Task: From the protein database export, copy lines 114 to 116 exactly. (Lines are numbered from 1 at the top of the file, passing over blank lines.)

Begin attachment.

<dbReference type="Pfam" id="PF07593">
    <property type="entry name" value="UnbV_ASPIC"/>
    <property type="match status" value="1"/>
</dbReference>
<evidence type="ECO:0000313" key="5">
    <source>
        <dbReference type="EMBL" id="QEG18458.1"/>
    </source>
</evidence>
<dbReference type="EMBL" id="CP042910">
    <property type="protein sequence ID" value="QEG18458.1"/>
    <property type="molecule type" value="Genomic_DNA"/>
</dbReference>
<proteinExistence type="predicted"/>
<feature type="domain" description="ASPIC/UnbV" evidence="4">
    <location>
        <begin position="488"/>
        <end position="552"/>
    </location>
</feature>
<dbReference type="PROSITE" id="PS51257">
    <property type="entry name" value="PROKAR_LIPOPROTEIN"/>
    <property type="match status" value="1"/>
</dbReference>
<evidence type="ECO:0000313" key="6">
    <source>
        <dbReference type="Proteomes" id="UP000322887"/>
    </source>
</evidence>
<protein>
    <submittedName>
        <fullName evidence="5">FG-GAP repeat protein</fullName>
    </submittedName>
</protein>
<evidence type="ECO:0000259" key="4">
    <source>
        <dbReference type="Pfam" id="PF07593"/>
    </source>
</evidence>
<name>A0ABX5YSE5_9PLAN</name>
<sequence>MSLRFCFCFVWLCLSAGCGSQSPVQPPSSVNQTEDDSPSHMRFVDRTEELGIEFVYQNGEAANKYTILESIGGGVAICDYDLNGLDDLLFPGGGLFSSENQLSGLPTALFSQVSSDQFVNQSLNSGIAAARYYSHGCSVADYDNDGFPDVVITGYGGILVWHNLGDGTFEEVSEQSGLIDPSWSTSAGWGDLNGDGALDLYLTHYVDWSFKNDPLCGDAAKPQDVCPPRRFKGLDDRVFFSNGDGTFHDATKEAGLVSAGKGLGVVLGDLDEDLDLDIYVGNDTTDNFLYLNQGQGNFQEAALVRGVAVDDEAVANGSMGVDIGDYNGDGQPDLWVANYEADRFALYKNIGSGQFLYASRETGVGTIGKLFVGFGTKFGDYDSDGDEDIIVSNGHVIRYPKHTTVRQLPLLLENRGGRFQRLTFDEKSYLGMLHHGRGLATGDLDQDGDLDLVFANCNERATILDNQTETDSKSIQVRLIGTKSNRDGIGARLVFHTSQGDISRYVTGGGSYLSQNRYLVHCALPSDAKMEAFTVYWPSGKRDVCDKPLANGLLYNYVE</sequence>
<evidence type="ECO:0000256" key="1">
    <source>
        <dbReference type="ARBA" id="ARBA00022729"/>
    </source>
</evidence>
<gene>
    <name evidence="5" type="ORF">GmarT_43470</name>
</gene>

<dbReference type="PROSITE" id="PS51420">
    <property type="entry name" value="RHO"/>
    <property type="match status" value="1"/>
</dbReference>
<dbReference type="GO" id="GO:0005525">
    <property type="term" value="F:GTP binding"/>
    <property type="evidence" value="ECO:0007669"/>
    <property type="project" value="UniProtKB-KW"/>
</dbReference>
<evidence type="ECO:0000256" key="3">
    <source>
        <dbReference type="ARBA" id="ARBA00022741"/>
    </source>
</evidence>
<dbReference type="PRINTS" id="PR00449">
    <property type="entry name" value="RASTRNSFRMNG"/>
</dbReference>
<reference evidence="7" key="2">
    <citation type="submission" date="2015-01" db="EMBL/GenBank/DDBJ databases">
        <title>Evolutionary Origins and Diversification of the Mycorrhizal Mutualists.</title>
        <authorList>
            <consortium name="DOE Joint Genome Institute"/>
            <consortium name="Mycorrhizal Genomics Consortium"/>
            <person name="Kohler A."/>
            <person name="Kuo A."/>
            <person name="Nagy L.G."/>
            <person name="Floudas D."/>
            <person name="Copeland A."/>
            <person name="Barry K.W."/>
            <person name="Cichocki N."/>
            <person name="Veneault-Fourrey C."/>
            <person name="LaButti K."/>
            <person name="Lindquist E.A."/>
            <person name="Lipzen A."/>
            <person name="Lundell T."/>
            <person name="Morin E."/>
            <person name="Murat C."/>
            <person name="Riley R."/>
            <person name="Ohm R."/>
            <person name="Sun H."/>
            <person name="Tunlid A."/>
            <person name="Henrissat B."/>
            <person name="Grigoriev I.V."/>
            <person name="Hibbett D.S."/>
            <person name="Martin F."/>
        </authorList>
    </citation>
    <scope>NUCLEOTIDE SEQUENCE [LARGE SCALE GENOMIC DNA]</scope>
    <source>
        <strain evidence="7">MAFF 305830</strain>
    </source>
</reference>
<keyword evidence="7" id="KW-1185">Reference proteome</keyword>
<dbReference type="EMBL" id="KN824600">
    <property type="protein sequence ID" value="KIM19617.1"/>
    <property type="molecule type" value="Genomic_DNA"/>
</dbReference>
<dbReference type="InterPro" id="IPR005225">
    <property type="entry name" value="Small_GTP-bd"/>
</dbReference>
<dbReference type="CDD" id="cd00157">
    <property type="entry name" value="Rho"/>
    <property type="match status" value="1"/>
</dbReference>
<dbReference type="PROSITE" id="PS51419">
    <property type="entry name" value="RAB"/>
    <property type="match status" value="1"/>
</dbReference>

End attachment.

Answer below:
<dbReference type="PROSITE" id="PS51419">
    <property type="entry name" value="RAB"/>
    <property type="match status" value="1"/>